Richard D. L. Fulton

For decades, covered bridges, seemingly having been located in the most idyllic locations, have mesmerized writers, artists, photographers, tourists, and the countless casual observers.

But covered bridges were never erected with a pleasant setting or with architectural aesthetics in mind, and much in the way of misconception as to their origin and reason for even existing, has, at times, supplanted the facts.

Where did they decide to build these bridges and why? Why did they even attach roofs on the bridges? 

“In the beginning,” before the proliferation of bridges during the Age of the Horse and Buggy, the primary means to get from one side of a stream to another was generally accomplished at a ford, where the water level was generally low enough to permit crossing.

However, fords could prove to be especially hazardous during stormy weather, which caused the water levels to rise along with the velocity of the water. Many bridges were initially constructed based on the number of drownings or near-drownings that had taken place at any given ford.

Subsequently, wooden bridges were also erected to provide a shortcut if the distance between the fords was overly excessive.

The first bridges were simple, uncovered structures. The floorboards, support, and side beams (called trusses) were subject to deterioration caused by rain and snow, as well as alternating freezes and thaws, thus resulting in continuous work on the bridges in order to maintain their integrity.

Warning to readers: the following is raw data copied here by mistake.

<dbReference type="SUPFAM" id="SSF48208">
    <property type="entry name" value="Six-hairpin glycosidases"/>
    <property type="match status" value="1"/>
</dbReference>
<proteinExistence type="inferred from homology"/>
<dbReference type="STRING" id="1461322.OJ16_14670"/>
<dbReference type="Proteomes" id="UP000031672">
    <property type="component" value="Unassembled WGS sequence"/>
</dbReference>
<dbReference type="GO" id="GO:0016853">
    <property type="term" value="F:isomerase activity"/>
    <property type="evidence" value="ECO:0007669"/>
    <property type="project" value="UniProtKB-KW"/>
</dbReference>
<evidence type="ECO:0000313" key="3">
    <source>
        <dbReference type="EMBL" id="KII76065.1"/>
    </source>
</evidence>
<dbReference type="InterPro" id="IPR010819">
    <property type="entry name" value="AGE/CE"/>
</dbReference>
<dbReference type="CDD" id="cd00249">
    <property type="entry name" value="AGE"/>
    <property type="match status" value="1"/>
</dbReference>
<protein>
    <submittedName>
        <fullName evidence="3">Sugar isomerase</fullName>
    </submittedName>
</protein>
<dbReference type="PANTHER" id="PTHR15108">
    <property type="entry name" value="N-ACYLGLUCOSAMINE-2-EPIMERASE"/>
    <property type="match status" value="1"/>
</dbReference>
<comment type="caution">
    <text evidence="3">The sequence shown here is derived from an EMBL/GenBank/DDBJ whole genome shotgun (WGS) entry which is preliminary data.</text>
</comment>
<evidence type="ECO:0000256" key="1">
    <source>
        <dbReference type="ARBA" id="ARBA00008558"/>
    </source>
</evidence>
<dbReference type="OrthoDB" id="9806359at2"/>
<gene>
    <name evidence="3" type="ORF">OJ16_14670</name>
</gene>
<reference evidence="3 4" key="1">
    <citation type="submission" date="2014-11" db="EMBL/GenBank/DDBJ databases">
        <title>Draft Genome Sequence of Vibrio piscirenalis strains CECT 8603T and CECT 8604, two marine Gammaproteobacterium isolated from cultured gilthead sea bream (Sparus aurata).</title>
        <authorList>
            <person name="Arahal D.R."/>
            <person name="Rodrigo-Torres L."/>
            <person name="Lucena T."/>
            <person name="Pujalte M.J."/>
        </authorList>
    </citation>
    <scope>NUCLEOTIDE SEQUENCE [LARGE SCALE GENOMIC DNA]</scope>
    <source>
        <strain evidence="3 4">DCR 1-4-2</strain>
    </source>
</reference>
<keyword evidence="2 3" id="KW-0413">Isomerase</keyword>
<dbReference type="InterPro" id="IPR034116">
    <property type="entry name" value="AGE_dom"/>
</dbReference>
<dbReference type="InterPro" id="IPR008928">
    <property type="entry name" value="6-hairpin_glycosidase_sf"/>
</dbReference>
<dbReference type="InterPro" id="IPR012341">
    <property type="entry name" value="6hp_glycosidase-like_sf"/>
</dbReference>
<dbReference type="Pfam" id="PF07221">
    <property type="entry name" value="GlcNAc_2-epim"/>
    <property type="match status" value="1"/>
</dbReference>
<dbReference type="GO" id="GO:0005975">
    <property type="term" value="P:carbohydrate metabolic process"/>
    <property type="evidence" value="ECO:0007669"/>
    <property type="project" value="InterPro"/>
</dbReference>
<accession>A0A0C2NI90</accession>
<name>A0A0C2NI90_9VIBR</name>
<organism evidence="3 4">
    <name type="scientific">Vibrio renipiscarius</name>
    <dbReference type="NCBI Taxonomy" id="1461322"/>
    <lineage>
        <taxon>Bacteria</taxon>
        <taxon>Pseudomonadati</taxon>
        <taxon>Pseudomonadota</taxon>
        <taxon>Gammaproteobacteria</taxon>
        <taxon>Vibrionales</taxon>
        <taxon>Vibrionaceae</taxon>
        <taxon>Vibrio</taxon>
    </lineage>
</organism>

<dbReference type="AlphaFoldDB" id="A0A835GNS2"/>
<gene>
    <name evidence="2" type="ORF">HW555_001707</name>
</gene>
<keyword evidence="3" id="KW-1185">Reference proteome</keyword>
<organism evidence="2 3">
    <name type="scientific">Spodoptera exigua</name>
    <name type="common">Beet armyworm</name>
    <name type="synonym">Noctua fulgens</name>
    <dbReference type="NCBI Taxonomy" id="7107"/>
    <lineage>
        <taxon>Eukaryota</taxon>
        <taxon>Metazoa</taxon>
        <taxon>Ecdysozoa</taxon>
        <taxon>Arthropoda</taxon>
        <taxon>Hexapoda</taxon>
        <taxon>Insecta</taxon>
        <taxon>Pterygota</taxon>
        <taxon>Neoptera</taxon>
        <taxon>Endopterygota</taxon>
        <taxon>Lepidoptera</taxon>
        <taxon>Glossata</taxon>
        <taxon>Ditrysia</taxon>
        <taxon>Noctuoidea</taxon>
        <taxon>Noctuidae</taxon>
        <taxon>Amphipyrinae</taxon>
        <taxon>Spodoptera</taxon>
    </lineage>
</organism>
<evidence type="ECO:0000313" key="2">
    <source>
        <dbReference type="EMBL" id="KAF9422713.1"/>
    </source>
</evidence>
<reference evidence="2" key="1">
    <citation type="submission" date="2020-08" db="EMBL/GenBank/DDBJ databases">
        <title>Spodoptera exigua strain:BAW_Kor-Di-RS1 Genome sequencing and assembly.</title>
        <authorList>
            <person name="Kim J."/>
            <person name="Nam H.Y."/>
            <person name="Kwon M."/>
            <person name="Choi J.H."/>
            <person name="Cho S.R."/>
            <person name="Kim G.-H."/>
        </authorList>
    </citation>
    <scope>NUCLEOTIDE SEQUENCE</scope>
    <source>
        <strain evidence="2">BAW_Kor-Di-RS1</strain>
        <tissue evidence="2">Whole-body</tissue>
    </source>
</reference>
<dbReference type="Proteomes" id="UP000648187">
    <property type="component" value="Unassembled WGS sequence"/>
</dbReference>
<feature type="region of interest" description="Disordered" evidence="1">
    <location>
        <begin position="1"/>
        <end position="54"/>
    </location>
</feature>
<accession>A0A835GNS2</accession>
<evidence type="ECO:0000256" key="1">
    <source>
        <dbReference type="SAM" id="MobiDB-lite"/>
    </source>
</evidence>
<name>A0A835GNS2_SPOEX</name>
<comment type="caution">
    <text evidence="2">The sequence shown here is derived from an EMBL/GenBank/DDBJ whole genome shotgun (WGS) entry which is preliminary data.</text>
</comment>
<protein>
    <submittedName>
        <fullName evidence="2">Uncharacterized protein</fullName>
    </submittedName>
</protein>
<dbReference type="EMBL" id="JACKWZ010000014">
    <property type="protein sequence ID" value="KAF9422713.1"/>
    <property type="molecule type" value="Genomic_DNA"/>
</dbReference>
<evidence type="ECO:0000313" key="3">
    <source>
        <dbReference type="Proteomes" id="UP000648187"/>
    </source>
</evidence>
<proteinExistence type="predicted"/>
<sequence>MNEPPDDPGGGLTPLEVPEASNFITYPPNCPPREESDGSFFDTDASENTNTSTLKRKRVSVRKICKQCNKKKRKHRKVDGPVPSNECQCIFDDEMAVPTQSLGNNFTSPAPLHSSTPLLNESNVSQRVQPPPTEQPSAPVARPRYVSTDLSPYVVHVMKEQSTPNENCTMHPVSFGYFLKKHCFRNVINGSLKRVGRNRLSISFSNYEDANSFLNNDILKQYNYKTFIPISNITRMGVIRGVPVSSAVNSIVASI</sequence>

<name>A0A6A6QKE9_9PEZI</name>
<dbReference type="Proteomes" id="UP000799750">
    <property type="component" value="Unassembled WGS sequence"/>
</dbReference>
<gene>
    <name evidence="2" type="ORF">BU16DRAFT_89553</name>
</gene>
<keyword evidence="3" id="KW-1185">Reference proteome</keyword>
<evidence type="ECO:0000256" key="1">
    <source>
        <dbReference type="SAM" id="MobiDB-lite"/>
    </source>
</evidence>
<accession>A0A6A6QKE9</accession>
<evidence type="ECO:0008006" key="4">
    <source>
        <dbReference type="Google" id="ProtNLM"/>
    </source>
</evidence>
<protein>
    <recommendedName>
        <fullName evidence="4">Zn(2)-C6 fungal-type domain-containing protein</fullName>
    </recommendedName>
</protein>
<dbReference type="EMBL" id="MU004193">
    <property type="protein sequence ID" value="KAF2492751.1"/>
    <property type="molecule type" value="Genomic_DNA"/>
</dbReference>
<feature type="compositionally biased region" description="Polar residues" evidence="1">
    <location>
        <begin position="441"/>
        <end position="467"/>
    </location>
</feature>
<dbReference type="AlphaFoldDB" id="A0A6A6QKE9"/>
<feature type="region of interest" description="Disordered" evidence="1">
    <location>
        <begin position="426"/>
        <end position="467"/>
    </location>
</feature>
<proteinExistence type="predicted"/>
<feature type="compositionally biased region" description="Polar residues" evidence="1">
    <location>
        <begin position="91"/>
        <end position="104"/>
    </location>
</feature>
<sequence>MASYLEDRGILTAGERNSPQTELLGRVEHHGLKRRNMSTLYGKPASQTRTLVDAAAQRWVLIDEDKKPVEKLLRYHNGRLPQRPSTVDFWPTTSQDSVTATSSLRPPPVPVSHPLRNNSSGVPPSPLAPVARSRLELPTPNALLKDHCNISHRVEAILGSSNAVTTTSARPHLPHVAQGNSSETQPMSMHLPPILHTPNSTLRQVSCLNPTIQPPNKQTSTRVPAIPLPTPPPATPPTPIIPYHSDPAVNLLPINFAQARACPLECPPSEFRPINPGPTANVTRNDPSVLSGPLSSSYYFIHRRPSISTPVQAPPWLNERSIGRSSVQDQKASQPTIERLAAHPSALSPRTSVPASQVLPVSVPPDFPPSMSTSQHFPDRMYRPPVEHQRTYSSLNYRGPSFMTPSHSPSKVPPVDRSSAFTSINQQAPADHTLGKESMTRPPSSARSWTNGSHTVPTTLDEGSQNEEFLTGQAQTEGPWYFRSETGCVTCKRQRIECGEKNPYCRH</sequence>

The first American “covered bridges” appeared in the 1700s when bridge engineers realized that the lifespan of a wooden bridges’ construct could be substantially increased if the side beams (truss work) could be sheathed in wood. In other words, the siding would take the brunt of the impact of adverse weather, in place of the actual support structure of the bridge.

However, before jumping to the conclusion that this is when the traditional roofed covered bridge concept was born, well, it was at least a beginning, because the first covered bridges had only their sides sheathed in planking, but they did not have a roof. Instead, each side had a peaked cap. 

These were called “boxed bridges,” of which few have survived to be seen today (one of the longest surviving boxed bridges exists in the Ralph Stover State Park in Bucks County, Pennsylvania.